Today we’re publicly kicking off Voices of Asian Aotearoa. Under this initiative, we’ll be generating a variety of projects focused on the languages and cultural identities of different Asian New Zealand communities. Curator Grace Gassin introduces our first project, Chinese Languages in Aotearoa, which also includes a callout for the next stage – illustrators, we’d like to hear from you!
Forty years ago, Aotearoa New Zealand erupted into violent protests when the South African Springbok rugby team toured the country from July to September 1981. History curator Stephanie Gibson takes us through some of the items in our collection that record what many people wore as personal protection during the protests.
This month we opened a mini-exhibition called Feathermania: Fashion to Die For based on one of the chapters in History Curator Claire Regnault’s recent book, Dressed: Fashionable Dress in Aotearoa New Zealand from 1840 to 1910.
Here, Claire describes some of the objects in the exhibition in more detail, including some of the problems associated with the popularity of rare bird feathers and the impact on their population as well as society.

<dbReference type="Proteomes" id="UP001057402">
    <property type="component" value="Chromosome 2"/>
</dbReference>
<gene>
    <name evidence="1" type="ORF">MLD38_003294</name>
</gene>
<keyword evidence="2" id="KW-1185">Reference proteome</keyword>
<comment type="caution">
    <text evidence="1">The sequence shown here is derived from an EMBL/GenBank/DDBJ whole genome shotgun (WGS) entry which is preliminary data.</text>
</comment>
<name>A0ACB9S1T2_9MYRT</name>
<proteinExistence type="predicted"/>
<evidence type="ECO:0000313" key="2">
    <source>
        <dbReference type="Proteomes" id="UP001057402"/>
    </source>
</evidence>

In February we ran a workshop focussing on the Covid-19 experiences of people from international student and migrant backgrounds (including partners and family members), co-facilitated by researcher Sarah Jane D. Lipura. Here, Curator Asian New Zealand Histories Dr Grace Gassin shares insights from the kōrero. If there is one thing
It’s been a year since Aotearoa New Zealand went into lockdown in a move to restrict the spread of Covid-19. During this month-long period people sought to process the magnitude of what was happening through creative expression and entrepreneurial adaptations. Read about three taonga that Te Papa has collected to tell the story of this time.
Just over six months ago, we lived in a very different Aotearoa. Six months later, what would we remember from then? On May 28 2020, we reopened our doors to the public after three months of closure due to Covid-19 lockdown. To acknowledge the time we’d spent apart, and to welcome our manuhiri (visitors) back into the building, we wanted to give them the opportunity to capture a small, personal moment in history, a snapshot in time as we collectively adjusted to our ‘new normal’.